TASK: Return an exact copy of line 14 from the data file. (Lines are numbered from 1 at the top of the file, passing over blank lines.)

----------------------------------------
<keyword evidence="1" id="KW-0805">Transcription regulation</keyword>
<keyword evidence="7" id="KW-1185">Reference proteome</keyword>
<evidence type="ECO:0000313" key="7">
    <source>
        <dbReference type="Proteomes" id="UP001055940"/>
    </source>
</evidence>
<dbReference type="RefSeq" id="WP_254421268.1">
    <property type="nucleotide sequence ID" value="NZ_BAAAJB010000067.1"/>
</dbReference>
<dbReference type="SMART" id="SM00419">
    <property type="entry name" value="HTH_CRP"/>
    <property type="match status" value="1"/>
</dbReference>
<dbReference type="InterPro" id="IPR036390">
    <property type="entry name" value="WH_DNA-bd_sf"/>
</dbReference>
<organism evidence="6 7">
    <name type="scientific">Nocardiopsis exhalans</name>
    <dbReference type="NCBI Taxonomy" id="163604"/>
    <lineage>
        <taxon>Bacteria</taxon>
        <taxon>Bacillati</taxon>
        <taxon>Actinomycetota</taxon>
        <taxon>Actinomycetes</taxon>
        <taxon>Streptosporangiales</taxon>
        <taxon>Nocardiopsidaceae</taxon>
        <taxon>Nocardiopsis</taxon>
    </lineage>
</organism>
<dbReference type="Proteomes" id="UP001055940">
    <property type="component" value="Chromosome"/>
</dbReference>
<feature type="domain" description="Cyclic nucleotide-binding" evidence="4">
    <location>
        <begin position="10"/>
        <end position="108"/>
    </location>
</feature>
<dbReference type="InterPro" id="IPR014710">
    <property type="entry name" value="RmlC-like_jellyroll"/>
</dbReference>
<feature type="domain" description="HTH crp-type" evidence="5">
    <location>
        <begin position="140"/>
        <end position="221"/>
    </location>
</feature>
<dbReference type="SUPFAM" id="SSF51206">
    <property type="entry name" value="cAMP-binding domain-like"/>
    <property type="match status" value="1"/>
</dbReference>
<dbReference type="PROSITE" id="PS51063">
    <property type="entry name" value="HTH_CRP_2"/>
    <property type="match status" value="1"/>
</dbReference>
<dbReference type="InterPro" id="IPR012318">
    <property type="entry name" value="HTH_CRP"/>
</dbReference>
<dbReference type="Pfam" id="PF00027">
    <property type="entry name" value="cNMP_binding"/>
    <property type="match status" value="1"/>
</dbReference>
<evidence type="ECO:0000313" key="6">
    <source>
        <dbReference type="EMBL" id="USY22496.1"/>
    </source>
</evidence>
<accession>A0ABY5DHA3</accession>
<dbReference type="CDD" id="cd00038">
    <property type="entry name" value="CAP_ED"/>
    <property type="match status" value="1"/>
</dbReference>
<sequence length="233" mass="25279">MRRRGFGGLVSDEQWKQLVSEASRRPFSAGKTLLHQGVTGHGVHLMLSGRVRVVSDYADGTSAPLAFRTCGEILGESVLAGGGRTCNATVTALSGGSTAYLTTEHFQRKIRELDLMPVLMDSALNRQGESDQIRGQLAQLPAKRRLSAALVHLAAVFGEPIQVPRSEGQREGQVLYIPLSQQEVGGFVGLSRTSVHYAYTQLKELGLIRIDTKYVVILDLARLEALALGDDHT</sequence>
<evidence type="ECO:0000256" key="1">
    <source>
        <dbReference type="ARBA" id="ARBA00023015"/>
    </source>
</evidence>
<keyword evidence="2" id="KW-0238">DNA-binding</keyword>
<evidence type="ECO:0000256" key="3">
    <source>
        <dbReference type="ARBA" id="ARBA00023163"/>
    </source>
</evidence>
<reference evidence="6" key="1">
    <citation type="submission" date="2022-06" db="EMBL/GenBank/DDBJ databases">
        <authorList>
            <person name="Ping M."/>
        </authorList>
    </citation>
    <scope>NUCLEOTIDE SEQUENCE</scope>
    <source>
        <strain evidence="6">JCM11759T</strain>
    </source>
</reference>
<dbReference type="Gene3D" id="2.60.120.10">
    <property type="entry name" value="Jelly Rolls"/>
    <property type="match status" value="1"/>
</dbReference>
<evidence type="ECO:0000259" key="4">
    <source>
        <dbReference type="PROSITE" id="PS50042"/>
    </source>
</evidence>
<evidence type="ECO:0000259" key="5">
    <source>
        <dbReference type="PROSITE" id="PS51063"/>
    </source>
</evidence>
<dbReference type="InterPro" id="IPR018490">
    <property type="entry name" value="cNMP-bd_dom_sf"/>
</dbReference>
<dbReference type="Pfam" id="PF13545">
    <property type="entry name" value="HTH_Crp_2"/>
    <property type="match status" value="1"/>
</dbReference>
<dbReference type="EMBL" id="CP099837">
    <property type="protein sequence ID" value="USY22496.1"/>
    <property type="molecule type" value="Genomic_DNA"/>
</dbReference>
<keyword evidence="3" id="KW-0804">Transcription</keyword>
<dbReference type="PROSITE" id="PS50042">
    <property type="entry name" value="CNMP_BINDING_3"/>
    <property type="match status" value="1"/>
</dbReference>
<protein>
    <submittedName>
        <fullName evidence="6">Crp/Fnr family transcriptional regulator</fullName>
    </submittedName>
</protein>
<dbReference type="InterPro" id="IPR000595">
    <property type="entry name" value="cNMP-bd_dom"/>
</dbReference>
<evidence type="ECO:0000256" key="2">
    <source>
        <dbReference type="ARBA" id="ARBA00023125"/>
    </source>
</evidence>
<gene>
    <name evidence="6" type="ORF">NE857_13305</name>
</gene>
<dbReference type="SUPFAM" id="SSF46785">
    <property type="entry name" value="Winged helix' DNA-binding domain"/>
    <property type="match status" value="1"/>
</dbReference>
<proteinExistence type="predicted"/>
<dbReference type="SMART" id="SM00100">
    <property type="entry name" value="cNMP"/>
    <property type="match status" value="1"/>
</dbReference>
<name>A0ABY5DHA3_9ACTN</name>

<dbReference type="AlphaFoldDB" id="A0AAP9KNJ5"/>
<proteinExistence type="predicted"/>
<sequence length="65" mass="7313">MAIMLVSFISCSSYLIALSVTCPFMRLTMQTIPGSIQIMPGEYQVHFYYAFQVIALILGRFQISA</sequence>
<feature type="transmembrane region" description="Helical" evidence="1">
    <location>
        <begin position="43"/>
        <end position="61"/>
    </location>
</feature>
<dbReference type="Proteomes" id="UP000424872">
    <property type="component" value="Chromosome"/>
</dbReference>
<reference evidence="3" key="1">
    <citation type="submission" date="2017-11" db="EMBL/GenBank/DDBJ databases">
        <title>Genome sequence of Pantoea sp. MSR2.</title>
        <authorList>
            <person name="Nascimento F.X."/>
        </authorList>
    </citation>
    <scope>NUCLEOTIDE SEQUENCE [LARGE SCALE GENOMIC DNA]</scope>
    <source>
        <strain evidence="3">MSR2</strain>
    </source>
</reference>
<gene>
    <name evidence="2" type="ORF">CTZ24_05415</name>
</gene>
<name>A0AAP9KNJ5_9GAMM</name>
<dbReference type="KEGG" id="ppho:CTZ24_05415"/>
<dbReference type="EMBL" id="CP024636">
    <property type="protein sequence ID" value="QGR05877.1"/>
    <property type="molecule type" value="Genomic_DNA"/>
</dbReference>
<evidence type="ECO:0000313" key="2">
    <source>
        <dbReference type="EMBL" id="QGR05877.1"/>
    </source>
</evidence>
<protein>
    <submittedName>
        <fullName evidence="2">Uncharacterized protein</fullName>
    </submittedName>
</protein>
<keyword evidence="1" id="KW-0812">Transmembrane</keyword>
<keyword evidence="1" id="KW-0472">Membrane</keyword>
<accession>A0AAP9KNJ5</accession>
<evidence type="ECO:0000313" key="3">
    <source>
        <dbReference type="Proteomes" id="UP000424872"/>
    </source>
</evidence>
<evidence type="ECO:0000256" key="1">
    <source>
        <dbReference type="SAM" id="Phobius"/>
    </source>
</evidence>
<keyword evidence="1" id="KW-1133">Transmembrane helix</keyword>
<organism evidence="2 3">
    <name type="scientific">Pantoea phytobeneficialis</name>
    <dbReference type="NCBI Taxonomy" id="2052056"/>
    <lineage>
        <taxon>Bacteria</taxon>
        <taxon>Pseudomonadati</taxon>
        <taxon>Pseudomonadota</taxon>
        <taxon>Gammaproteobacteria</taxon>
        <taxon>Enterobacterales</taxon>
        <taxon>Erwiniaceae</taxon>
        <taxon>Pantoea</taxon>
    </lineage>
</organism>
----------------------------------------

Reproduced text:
</dbReference>